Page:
In Somalia, the number of people in need of urgent food, nutrition and livelihood assistance in July 2018 was almost half that of a year earlier (down to 1.8 million in July 2018 from 3.3 million in July 2017) when the country was in the grip of an alarming drought situation. The availability of the 2018 Gu season crops and the delivery of sustained and large-scale humanitarian assistance prompted a marked recovery. However, acute food insecurity remained severe in some areas, with the centre north and east the worst hit. The country’s 2.6 million people internally displaced by drought, floods, conflict and insecurity were extremely vulnerable to acute food insecurity. Pastoralist populations in the northwest and central areas that suffered massive livestock losses during the 2016/17 drought and cyclone Sagar, and riverine populations in the south affected by flooding in April and May 2018 were also highly vulnerable.

South Sudan

At the peak of the 2018 lean season, 59 percent of the analysed population in South Sudan or 6 million people needed urgent food and livelihood assistance compared with 55 percent during the same period last year. Several counties had populations classified in Catastrophe (IPC Phase 5). Five years of persistent conflict, widespread and recurrent displacement, record low 2017 cereal production, very high food prices, loss of livelihoods and limited access to markets drove hunger. Although insecurity severely restricted the ability to reach many of those in need, large-scale humanitarian assistance was instrumental in preventing a further deterioration of the food security situation. A September peace deal provided for the resumption of oil production in some areas, which strengthened the local currency and pushed down prices of staple foods. However, different forms of conflict persisted, and the lean season is expected to start earlier than normal, pushing those in need of urgent support up to more than 5 million between January and March 2019.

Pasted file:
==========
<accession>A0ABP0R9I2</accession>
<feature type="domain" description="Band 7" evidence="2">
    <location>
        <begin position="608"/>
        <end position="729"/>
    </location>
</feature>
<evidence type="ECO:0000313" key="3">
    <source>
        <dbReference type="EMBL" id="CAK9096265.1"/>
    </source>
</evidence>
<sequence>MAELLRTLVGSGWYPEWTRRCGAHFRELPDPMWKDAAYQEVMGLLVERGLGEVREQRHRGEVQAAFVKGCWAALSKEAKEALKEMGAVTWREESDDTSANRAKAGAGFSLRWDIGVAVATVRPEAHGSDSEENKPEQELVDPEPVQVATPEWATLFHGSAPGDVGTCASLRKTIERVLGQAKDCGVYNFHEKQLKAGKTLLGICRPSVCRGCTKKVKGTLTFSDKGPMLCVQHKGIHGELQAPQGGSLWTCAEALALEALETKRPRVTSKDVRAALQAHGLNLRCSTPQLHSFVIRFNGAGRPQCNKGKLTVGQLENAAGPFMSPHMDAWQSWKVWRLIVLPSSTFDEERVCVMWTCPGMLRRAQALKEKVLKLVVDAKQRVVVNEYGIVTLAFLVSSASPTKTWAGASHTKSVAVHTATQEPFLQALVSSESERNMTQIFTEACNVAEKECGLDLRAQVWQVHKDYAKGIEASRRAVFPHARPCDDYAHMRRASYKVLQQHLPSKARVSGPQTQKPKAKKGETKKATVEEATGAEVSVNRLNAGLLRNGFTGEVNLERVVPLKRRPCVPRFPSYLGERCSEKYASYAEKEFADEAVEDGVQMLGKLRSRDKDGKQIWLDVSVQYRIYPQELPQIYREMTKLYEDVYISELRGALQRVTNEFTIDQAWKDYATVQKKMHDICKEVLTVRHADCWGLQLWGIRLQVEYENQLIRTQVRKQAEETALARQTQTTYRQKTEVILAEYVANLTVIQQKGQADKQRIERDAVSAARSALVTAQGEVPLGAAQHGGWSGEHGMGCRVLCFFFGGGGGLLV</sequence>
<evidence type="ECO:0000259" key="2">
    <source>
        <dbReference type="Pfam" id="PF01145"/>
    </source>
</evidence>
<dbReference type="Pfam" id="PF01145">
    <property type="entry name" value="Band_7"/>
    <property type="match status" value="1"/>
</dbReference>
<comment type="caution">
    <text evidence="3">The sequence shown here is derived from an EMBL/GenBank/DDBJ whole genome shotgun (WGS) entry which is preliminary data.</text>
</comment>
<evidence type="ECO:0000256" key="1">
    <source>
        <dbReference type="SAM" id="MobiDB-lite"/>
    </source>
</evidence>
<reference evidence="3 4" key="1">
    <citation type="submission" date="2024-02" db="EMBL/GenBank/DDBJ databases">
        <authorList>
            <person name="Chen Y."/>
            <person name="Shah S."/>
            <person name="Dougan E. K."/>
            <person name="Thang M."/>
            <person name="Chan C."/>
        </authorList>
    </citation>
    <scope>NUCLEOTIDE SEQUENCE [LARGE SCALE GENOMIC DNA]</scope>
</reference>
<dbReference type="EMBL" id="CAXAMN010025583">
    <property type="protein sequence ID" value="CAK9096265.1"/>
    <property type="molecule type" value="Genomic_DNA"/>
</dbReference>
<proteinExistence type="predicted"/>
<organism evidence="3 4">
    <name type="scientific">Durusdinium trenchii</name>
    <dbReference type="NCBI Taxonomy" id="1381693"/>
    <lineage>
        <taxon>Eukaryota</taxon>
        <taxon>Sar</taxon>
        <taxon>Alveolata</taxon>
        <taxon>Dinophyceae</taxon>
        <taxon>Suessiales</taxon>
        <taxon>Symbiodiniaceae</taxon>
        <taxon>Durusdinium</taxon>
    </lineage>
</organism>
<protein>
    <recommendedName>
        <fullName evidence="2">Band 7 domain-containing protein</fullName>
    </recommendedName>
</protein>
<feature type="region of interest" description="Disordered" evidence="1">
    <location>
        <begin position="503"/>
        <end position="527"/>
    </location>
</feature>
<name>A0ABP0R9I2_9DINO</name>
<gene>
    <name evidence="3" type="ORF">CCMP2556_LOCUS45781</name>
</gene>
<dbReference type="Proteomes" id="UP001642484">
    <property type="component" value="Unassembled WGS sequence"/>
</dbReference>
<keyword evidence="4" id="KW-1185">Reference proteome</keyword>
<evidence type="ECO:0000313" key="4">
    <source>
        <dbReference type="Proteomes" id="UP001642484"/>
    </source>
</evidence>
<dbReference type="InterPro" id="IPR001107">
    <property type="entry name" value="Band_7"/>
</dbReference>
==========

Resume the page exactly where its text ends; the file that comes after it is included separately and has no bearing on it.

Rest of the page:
Syrian Arab Republic

In the Syrian Arab Republic, where the conflict is now in its eighth year, 5.5 million people were in need of urgent food, nutrition and livelihood assistance in August 2018. This marks an improvement upon the 6.5 million Syrians in need of urgent food assistance in November 2017. While security considerably improved in many parts of the country, conflict continued in other areas, undermining the country’s socio-economic base and agricultural production. When combined with erratic weather, this rendered millions of Syrians reliant on food and livelihood assistance. About 1.2 million people were in hard-to-reach areas, particularly in Rural Damascus, Idleb, Aleppo, Hama, Homs, Deir ez-Zor, Quneitra and Dar’a, where agencies struggled to carry out assessments and consistently reach those in need with humanitarian assistance.